Florida Personal Injury Lawyer Explains New Comparative Fault Laws
So, what is comparative fault? It’s a legal term used to determine who is responsible for the damages caused in an accident. Florida used to follow a pure comparative fault system, which meant that damages would be awarded according to the percentage of fault each party had in the incident, regardless of how small the percentage may be. However, with the recently enacted tort-reform legislation, Florida has switched to a modified comparative fault system, which means that an injured party can only receive compensation if their fault is 50% or less.
Now, let’s talk about how this change can affect someone in a slip and fall case. For example, if you were walking on a store’s property and you slipped on a wet floor that didn’t have a warning sign, and it’s determined that you were 25% at fault for not paying attention to where you were walking, you could still recover 75% of the damages you incurred. However, with those same facts, under the new law, if a judge or jury determines that you were 51% at fault, you won’t receive any compensation for your injuries.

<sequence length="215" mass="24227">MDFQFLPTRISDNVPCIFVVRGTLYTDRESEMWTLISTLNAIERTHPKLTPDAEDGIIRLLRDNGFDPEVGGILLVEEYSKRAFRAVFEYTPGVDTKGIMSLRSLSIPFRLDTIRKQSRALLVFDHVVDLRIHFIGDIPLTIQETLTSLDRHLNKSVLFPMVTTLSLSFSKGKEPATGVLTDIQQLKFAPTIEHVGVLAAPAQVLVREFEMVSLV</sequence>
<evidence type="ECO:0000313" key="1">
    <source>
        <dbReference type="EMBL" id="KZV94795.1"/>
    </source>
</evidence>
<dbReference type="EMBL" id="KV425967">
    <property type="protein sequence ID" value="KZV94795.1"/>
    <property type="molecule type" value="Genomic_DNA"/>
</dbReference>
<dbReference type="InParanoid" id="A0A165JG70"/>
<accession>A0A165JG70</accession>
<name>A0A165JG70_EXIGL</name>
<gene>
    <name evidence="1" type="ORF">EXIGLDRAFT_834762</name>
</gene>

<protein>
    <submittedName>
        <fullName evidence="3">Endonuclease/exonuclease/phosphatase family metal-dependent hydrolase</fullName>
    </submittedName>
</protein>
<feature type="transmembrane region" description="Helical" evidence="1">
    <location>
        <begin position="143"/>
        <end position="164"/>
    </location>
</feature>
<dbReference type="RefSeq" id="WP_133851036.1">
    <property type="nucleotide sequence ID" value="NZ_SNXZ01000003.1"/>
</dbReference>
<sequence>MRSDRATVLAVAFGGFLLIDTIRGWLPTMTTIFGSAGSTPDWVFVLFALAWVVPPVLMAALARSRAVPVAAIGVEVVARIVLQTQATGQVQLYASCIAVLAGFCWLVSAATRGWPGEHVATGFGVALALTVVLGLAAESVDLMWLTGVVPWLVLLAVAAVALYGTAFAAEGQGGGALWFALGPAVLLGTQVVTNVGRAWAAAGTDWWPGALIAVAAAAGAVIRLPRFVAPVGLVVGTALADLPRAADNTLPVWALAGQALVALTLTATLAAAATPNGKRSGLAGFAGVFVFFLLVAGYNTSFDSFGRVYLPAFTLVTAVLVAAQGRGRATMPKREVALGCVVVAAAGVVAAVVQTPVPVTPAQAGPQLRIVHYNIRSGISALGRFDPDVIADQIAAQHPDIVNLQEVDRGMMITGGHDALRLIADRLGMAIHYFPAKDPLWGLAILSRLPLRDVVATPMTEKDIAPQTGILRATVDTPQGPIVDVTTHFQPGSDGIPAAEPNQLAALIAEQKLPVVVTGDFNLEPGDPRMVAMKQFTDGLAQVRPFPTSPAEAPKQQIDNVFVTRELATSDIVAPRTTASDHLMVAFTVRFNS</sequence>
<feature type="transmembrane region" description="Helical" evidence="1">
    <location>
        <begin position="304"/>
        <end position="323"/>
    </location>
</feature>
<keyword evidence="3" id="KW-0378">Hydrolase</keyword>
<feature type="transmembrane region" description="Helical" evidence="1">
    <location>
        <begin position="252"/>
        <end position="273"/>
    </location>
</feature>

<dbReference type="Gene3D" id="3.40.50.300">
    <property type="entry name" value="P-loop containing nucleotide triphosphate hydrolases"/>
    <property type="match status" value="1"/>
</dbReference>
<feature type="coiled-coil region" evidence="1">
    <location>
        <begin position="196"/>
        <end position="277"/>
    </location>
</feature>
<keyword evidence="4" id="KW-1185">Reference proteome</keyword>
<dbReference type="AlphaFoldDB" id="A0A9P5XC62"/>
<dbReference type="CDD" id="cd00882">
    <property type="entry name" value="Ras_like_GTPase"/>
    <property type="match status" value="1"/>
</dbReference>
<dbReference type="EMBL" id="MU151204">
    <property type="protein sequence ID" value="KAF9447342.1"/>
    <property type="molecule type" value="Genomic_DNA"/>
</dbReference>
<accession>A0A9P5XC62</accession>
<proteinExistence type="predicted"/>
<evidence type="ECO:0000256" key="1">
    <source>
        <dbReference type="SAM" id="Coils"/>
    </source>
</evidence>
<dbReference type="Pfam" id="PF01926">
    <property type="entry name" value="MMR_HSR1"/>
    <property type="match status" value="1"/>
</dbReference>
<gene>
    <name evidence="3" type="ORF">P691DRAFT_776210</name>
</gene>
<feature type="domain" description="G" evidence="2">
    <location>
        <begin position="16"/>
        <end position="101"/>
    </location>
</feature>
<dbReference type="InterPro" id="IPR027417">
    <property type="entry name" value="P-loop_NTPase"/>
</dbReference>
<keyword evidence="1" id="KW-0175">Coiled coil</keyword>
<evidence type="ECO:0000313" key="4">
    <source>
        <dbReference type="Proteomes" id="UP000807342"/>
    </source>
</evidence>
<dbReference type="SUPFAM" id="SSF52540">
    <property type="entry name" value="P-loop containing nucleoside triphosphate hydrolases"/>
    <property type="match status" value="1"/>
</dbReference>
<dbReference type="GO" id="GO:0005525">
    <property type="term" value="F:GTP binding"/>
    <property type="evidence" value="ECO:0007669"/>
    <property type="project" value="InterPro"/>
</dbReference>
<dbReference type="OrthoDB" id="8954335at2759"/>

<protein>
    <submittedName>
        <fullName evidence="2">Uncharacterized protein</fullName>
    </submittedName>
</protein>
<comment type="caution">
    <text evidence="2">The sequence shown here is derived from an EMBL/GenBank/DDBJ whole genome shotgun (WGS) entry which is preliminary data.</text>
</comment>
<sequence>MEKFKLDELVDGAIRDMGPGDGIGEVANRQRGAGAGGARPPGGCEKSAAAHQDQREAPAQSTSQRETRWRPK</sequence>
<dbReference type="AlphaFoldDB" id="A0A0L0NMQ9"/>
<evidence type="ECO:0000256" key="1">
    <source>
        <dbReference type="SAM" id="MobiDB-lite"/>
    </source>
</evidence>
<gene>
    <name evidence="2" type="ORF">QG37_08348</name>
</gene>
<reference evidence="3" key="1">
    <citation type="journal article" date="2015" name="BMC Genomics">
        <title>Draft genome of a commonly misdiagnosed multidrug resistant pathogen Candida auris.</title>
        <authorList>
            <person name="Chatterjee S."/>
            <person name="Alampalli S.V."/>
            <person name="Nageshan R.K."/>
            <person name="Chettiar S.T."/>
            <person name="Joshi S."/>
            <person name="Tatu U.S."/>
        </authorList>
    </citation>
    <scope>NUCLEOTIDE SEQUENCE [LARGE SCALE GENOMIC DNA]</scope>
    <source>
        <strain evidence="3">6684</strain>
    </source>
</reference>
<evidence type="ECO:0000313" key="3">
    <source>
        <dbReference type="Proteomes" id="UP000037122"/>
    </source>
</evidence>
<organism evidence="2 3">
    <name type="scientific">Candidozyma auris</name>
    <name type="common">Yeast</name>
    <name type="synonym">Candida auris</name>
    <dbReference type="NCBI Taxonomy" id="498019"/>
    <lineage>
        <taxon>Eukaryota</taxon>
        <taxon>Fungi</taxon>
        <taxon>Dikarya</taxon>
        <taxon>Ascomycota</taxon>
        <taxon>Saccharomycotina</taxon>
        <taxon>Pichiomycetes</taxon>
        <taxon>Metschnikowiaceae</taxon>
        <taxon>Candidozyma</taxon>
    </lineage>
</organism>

If you find yourself in a situation like this, it’s important to seek legal help immediately. The team at Rosen Injury Law can assist you in understanding your legal options and determining the best course of action to take. By contacting us, we can help you build a strong case and fight for the compensation you deserve.
In conclusion, the new changes in comparative fault laws in Florida can greatly impact slip and fall cases, making it even more crucial to have a knowledgeable attorney by your side. At Rosen Injury Law, we are dedicated to helping our clients receive the compensation they deserve. Contact us today to learn more about how we can help you.